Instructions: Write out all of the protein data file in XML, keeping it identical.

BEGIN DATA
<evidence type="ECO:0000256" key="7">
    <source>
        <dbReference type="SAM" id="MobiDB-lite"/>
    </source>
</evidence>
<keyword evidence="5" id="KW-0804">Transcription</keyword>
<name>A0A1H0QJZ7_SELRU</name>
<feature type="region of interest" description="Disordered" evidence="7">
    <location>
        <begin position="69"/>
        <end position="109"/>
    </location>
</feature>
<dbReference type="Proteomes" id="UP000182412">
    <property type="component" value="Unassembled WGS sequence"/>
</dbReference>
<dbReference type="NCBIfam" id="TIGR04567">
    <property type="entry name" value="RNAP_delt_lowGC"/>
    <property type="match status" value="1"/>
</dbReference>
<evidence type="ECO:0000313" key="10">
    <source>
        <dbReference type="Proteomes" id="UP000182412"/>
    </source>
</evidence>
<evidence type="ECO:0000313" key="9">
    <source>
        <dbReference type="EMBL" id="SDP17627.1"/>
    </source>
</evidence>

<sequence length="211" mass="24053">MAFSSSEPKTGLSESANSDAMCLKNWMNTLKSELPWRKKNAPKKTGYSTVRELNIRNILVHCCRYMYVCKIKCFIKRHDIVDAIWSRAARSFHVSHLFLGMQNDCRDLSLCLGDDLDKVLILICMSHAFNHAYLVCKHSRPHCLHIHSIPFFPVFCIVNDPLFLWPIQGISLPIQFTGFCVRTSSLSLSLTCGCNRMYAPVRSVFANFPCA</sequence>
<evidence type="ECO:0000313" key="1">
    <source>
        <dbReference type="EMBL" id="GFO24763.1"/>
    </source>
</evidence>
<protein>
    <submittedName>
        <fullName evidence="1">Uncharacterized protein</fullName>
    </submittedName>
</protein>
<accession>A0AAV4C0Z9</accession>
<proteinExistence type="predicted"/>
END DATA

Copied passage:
<evidence type="ECO:0000256" key="7">
    <source>
        <dbReference type="SAM" id="MobiDB-lite"/>
    </source>
</evidence>
<keyword evidence="5" id="KW-0804">Transcription</keyword>
<name>A0A1H0QJZ7_SELRU</name>
<feature type="region of interest" description="Disordered" evidence="7">
    <location>
        <begin position="69"/>
        <end position="109"/>
    </location>
</feature>
<dbReference type="Proteomes" id="UP000182412">
    <property type="component" value="Unassembled WGS sequence"/>
</dbReference>
<dbReference type="NCBIfam" id="TIGR04567">
    <property type="entry name" value="RNAP_delt_lowGC"/>
    <property type="match status" value="1"/>
</dbReference>
<evidence type="ECO:0000313" key="10">
    <source>
        <dbReference type="Proteomes" id="UP000182412"/>
    </source>
</evidence>
<evidence type="ECO:0000313" key="9">
    <source>
        <dbReference type="EMBL" id="SDP17627.1"/>
    </source>
</evidence>

<sequence length="211" mass="24053">MAFSSSEPKTGLSESANSDAMCLKNWMNTLKSELPWRKKNAPKKTGYSTVRELNIRNILVHCCRYMYVCKIKCFIKRHDIVDAIWSRAARSFHVSHLFLGMQNDCRDLSLCLGDDLDKVLILICMSHAFNHAYLVCKHSRPHCLHIHSIPFFPVFCIVNDPLFLWPIQGISLPIQFTGFCVRTSSLSLSLTCGCNRMYAPVRSVFANFPCA</sequence>
<evidence type="ECO:0000313" key="1">
    <source>
        <dbReference type="EMBL" id="GFO24763.1"/>
    </source>
</evidence>
<protein>
    <submittedName>
        <fullName evidence="1">Uncharacterized protein</fullName>
    </submittedName>
</protein>
<accession>A0AAV4C0Z9</accession>
<proteinExistence type="predicted"/>